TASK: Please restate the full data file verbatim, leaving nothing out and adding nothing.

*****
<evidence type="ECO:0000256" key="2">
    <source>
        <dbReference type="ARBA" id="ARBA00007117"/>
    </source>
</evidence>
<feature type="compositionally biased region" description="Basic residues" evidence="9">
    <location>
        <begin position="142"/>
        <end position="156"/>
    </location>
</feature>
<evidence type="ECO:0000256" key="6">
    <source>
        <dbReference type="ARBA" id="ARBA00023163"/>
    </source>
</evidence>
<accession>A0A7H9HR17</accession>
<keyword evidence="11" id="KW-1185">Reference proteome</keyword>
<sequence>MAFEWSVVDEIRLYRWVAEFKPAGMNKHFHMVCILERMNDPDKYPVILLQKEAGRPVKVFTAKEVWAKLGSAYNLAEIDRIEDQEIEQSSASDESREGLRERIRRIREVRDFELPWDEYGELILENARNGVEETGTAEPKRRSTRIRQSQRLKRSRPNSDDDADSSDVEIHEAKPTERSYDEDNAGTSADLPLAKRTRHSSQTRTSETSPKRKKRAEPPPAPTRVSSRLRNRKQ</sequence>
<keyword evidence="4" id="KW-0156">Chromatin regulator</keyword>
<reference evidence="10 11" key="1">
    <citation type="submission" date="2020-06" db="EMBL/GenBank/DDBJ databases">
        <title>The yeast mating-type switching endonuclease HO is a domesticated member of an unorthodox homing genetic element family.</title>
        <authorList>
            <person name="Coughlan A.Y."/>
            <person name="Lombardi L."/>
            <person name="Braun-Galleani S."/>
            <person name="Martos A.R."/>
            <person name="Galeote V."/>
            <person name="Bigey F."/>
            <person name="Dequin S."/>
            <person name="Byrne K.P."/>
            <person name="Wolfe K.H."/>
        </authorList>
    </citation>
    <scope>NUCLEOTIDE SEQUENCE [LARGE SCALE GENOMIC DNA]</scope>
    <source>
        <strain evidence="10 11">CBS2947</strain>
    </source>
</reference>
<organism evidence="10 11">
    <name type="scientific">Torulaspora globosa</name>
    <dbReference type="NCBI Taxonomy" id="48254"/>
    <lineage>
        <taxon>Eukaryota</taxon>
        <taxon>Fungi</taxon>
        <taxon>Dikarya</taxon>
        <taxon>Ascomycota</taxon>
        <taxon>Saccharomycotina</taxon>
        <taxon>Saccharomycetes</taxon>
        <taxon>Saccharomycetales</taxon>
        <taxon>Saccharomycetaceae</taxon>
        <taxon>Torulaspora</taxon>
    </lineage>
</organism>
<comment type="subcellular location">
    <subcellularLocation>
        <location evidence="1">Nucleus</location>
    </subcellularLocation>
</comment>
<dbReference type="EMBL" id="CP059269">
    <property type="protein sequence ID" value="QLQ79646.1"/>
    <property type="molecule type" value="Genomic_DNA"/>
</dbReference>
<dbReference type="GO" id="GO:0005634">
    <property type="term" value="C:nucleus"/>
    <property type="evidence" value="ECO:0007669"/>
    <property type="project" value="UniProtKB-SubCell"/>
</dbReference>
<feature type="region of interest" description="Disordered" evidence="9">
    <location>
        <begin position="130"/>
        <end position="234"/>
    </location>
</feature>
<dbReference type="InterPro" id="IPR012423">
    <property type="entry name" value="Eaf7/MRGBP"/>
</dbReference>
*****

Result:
<evidence type="ECO:0000256" key="2">
    <source>
        <dbReference type="ARBA" id="ARBA00007117"/>
    </source>
</evidence>
<feature type="compositionally biased region" description="Basic residues" evidence="9">
    <location>
        <begin position="142"/>
        <end position="156"/>
    </location>
</feature>
<evidence type="ECO:0000256" key="6">
    <source>
        <dbReference type="ARBA" id="ARBA00023163"/>
    </source>
</evidence>
<accession>A0A7H9HR17</accession>
<keyword evidence="11" id="KW-1185">Reference proteome</keyword>
<sequence>MAFEWSVVDEIRLYRWVAEFKPAGMNKHFHMVCILERMNDPDKYPVILLQKEAGRPVKVFTAKEVWAKLGSAYNLAEIDRIEDQEIEQSSASDESREGLRERIRRIREVRDFELPWDEYGELILENARNGVEETGTAEPKRRSTRIRQSQRLKRSRPNSDDDADSSDVEIHEAKPTERSYDEDNAGTSADLPLAKRTRHSSQTRTSETSPKRKKRAEPPPAPTRVSSRLRNRKQ</sequence>
<keyword evidence="4" id="KW-0156">Chromatin regulator</keyword>
<reference evidence="10 11" key="1">
    <citation type="submission" date="2020-06" db="EMBL/GenBank/DDBJ databases">
        <title>The yeast mating-type switching endonuclease HO is a domesticated member of an unorthodox homing genetic element family.</title>
        <authorList>
            <person name="Coughlan A.Y."/>
            <person name="Lombardi L."/>
            <person name="Braun-Galleani S."/>
            <person name="Martos A.R."/>
            <person name="Galeote V."/>
            <person name="Bigey F."/>
            <person name="Dequin S."/>
            <person name="Byrne K.P."/>
            <person name="Wolfe K.H."/>
        </authorList>
    </citation>
    <scope>NUCLEOTIDE SEQUENCE [LARGE SCALE GENOMIC DNA]</scope>
    <source>
        <strain evidence="10 11">CBS2947</strain>
    </source>
</reference>
<organism evidence="10 11">
    <name type="scientific">Torulaspora globosa</name>
    <dbReference type="NCBI Taxonomy" id="48254"/>
    <lineage>
        <taxon>Eukaryota</taxon>
        <taxon>Fungi</taxon>
        <taxon>Dikarya</taxon>
        <taxon>Ascomycota</taxon>
        <taxon>Saccharomycotina</taxon>
        <taxon>Saccharomycetes</taxon>
        <taxon>Saccharomycetales</taxon>
        <taxon>Saccharomycetaceae</taxon>
        <taxon>Torulaspora</taxon>
    </lineage>
</organism>
<comment type="subcellular location">
    <subcellularLocation>
        <location evidence="1">Nucleus</location>
    </subcellularLocation>
</comment>
<dbReference type="EMBL" id="CP059269">
    <property type="protein sequence ID" value="QLQ79646.1"/>
    <property type="molecule type" value="Genomic_DNA"/>
</dbReference>
<dbReference type="GO" id="GO:0005634">
    <property type="term" value="C:nucleus"/>
    <property type="evidence" value="ECO:0007669"/>
    <property type="project" value="UniProtKB-SubCell"/>
</dbReference>
<feature type="region of interest" description="Disordered" evidence="9">
    <location>
        <begin position="130"/>
        <end position="234"/>
    </location>
</feature>
<dbReference type="InterPro" id="IPR012423">
    <property type="entry name" value="Eaf7/MRGBP"/>
</dbReference>